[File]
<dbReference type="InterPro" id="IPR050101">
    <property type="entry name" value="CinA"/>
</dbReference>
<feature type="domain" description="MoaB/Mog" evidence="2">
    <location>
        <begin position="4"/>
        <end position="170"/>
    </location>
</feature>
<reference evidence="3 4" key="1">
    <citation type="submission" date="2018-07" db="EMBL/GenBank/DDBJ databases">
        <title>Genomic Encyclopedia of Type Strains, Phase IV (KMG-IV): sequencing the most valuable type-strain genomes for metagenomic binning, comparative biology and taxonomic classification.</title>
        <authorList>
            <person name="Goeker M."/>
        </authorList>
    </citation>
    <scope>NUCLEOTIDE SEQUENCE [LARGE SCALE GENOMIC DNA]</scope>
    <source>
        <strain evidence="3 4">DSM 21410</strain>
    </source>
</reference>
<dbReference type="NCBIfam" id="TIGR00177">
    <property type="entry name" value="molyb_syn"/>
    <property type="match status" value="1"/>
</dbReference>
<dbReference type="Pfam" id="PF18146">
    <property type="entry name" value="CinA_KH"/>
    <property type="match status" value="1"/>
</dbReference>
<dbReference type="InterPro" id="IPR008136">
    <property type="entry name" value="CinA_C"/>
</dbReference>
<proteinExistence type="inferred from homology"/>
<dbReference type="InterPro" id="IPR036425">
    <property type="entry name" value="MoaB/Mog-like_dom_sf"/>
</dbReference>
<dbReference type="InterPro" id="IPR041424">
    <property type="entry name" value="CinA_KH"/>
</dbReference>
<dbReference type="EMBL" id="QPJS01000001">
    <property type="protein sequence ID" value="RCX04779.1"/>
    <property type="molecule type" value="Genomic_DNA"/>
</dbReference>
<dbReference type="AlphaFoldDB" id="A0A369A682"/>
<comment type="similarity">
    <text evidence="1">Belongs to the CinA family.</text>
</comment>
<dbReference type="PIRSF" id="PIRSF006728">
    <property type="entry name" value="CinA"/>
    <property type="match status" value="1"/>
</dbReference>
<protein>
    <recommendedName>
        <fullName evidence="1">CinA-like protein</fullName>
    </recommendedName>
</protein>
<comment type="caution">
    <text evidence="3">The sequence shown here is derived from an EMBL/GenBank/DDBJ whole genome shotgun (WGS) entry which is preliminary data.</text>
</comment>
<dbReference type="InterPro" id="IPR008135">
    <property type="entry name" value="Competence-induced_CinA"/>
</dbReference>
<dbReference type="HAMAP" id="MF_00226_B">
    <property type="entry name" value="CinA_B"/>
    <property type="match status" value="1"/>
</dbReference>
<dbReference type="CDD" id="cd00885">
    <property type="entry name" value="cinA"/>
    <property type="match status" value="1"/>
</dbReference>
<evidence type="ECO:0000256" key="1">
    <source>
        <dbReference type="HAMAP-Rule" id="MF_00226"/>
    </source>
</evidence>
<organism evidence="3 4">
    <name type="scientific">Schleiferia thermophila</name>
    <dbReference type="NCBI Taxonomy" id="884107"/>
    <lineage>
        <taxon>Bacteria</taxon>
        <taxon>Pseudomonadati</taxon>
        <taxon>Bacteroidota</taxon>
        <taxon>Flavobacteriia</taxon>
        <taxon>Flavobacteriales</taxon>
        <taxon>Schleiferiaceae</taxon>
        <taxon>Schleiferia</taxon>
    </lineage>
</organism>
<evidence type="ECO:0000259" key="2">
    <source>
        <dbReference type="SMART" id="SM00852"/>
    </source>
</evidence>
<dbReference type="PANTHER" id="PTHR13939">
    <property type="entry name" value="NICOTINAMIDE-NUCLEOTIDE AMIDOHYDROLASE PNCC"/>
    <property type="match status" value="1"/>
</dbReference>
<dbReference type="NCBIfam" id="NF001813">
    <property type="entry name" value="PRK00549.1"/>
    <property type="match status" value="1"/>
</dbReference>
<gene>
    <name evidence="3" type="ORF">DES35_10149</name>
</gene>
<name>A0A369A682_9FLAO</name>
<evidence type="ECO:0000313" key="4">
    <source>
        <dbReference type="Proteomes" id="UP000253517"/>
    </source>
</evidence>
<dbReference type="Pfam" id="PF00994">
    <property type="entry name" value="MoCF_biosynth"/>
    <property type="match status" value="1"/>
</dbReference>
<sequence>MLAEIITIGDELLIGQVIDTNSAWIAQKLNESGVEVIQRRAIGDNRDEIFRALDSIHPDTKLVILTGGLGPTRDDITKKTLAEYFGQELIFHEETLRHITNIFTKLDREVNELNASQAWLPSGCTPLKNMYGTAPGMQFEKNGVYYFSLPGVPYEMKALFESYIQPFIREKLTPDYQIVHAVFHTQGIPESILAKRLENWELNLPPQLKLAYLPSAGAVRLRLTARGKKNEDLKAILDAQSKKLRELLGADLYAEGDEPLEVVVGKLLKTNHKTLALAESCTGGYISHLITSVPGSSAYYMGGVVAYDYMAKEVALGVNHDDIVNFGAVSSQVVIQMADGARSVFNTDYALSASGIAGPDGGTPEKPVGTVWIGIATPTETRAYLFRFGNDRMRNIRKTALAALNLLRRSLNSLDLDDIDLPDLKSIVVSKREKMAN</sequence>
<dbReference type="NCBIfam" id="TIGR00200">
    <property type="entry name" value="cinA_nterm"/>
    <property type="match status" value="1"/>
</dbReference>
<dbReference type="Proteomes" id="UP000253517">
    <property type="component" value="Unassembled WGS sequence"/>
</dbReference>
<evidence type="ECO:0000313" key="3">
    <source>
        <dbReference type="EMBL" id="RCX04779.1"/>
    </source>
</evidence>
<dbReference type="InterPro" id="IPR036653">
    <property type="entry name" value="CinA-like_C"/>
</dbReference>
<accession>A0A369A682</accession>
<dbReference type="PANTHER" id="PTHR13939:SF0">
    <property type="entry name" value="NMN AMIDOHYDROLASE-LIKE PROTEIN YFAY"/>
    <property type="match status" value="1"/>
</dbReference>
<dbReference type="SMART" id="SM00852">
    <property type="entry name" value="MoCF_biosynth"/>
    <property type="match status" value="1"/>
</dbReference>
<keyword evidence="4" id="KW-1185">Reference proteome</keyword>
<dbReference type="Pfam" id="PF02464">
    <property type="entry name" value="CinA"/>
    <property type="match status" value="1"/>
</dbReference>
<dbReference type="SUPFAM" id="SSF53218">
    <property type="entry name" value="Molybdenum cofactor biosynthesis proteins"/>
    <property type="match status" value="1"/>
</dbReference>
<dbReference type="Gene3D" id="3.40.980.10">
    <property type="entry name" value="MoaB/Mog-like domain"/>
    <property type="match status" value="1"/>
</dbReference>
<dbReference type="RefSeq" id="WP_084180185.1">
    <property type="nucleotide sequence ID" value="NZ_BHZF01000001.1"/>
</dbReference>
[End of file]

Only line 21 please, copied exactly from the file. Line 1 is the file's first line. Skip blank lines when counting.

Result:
</reference>